During this time of the year (holidays), many of us may be experiencing some type of grief. Some of us are grieving a loved one. Some of us are grieving an illness. Some of us may be grieving the loss of a dream.

The ongoing pandemic has created yet another layer of grief for many of us. Millions of people around the world are grieving the loss of a loved one to COVID-19, while others grieve the loss of connections, normalcy, and safety. Since last year (2020) anxiety, stress, and depression have increased dramatically for millions of Americans of all ages and backgrounds. While some of us have the privilege of accessing mental health services, according to the National Alliance of Mental Illness, each year nearly 30 million adults and children living with mental health conditions in the U.S. go without any treatment.

This incredible disparity is due to lack of health care access or affordability issues, a limited number of providers available, or even lack of interest. I understand that therapy may not be for everyone, but I also believe that other types of support for individuals suffering through depression, anxiety, addiction, and grief should be readily available and encouraged.

Every day, we encounter individuals who are mourning something or someone. Some may be dealing with their grief alone, some may be hiding their grief behind anger or even a smile. We may not always recognize it when they are carrying their secret badge, but when we do, we must remember that it’s a difficult and painful badge to carry. It’s one we will all hold at some point, and showing compassion is an imperative part of carrying it.

Cover Photo by Liza Summer from Pexels

Marcela Betancur

Marcela Betancur is the proud daughter of Colombian immigrants and currently serves as the director of the Latino Policy Institute at Roger Williams University.

Publisher’s Note: Our secret badges of grief should turn us toward empathy was first published on The Valley Breeze.

LPI and RI Latino News; partners in elevating the visibility and voices of Rhode Island’s Hispanic-Latino communities.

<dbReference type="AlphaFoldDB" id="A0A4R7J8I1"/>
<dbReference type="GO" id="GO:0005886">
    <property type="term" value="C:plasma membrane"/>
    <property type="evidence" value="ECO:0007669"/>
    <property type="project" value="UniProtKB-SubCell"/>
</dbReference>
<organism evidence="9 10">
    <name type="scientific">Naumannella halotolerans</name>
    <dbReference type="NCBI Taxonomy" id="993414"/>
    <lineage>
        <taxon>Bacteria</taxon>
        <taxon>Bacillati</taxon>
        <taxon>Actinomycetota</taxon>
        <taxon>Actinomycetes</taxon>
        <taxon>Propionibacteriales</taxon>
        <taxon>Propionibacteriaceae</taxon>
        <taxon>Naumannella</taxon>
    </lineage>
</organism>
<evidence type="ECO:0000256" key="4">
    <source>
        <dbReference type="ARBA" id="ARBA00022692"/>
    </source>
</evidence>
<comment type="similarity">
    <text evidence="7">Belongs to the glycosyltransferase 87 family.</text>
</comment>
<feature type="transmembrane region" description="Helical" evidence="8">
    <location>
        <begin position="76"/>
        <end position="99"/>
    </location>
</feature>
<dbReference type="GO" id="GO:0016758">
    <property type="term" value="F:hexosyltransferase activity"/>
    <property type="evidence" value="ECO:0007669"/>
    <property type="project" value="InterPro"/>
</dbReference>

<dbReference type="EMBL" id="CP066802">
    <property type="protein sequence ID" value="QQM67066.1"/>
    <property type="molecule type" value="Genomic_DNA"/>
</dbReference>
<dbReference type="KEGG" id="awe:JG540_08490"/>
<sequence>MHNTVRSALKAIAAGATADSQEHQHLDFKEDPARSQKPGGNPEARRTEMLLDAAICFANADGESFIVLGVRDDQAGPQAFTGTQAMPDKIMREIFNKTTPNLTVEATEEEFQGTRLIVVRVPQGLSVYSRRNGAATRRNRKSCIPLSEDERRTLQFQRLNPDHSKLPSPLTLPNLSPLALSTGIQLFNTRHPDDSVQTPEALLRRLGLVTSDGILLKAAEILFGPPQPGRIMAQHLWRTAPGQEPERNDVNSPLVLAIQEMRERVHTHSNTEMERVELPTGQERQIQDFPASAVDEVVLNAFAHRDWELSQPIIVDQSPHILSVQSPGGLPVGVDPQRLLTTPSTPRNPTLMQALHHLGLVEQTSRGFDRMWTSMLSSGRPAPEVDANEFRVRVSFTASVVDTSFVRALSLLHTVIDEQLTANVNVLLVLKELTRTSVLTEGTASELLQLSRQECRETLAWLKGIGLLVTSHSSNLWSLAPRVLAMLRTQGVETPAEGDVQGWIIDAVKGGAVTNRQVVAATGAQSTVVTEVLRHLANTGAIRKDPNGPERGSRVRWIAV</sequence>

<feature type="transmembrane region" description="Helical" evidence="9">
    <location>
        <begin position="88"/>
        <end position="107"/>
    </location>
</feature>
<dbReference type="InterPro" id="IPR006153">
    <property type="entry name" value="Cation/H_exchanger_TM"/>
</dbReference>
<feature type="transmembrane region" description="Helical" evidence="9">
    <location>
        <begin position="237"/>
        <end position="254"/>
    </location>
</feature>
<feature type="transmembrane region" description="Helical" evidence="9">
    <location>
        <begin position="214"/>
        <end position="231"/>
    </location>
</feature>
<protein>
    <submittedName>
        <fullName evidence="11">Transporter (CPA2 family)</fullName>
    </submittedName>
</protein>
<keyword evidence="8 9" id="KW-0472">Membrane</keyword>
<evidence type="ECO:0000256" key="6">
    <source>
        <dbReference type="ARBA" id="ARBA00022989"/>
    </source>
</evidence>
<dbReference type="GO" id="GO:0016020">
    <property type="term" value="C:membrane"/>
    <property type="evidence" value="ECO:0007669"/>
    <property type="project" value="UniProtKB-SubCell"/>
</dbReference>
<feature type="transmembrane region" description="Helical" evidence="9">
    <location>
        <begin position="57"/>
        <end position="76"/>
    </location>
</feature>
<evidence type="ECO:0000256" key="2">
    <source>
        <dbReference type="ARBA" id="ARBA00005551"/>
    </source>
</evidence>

Do you have an idea for an Opinion-Editorial? Send us your suggestions to Info@LatinoNewsNetwork.com.

Massiel Abramson and “The Power of Our Narratives”

During the entirety of the COVID-19 pandemic, Latinos, in particular, have suffered and faced disproportional health and economic impacts. For example, the group is 1.7 times more likely to contract COVID-19 than their non-Hispanic white counterparts and 4.1 times more likely to be hospitalized from COVID-19, and 2.8 times more likely to die from the disease.

The pandemic is taking a toll on mental health. A 2021 Healthy Now survey found that about 60 percent of Americans were more likely to feel stressed, anxious, and/or depressed last fall as compared to 50 percent during the fall of 2020.

On June 5, 2020, Wallingford resident Massiel Abramson launched her online business Massiel Abramson, LMFT Therapy and Consulting. Abramson saw the opportunity during the pandemic to support people with their mental health.

“I have an entrepreneur spirit and it’s always been my calling to increase communication among individuals when it comes to mental health needs,� said Abramson.

Massiel Abramson is a sought-after guest speaker.

Abramson felt compelled to support a world struggling with social justice issues, isolation, and interpersonal conflicts. Her business provides mental health treatment, consultation, and coaching services.

“I see myself as the cousin, a Latinx Mary Poppins, you didn’t know you had, bringing an afro-centric, family-focused, and strength-based perspective. I bring humor, creativity, and playfulness to my work,� said Abramson.

She approaches therapy by addressing an individuals’ problems through family history and the community, she said.

Coming to the United States from the Dominican Republic at the age of 5, Abramson speaks fluent Spanish and provides services in both languages.